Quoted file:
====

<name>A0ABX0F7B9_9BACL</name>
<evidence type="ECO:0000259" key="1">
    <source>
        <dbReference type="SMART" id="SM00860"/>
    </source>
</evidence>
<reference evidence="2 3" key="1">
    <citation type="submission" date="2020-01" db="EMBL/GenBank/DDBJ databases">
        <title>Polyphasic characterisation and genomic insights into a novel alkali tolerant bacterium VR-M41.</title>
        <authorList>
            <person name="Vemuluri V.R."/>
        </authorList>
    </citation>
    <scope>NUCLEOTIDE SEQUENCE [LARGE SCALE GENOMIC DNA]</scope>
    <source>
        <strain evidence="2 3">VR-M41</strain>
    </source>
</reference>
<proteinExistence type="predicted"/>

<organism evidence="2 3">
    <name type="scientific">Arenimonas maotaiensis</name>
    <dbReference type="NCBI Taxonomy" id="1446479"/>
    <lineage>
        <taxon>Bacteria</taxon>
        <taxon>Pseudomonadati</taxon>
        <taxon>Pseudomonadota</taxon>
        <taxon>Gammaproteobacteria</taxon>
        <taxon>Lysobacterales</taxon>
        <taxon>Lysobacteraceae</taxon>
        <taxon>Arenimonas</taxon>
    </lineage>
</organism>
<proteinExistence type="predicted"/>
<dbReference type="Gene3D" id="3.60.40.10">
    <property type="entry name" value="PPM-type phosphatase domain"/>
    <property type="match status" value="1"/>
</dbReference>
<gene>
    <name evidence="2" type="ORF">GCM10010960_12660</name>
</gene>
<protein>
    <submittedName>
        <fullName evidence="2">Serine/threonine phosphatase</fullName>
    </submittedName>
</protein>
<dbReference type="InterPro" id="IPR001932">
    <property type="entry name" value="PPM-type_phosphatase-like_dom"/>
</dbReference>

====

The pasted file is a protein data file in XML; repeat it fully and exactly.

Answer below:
<name>A0ABX0F7B9_9BACL</name>
<evidence type="ECO:0000259" key="1">
    <source>
        <dbReference type="SMART" id="SM00860"/>
    </source>
</evidence>
<reference evidence="2 3" key="1">
    <citation type="submission" date="2020-01" db="EMBL/GenBank/DDBJ databases">
        <title>Polyphasic characterisation and genomic insights into a novel alkali tolerant bacterium VR-M41.</title>
        <authorList>
            <person name="Vemuluri V.R."/>
        </authorList>
    </citation>
    <scope>NUCLEOTIDE SEQUENCE [LARGE SCALE GENOMIC DNA]</scope>
    <source>
        <strain evidence="2 3">VR-M41</strain>
    </source>
</reference>
<proteinExistence type="predicted"/>

<organism evidence="2 3">
    <name type="scientific">Arenimonas maotaiensis</name>
    <dbReference type="NCBI Taxonomy" id="1446479"/>
    <lineage>
        <taxon>Bacteria</taxon>
        <taxon>Pseudomonadati</taxon>
        <taxon>Pseudomonadota</taxon>
        <taxon>Gammaproteobacteria</taxon>
        <taxon>Lysobacterales</taxon>
        <taxon>Lysobacteraceae</taxon>
        <taxon>Arenimonas</taxon>
    </lineage>
</organism>
<proteinExistence type="predicted"/>
<dbReference type="Gene3D" id="3.60.40.10">
    <property type="entry name" value="PPM-type phosphatase domain"/>
    <property type="match status" value="1"/>
</dbReference>
<gene>
    <name evidence="2" type="ORF">GCM10010960_12660</name>
</gene>
<protein>
    <submittedName>
        <fullName evidence="2">Serine/threonine phosphatase</fullName>
    </submittedName>
</protein>
<dbReference type="InterPro" id="IPR001932">
    <property type="entry name" value="PPM-type_phosphatase-like_dom"/>
</dbReference>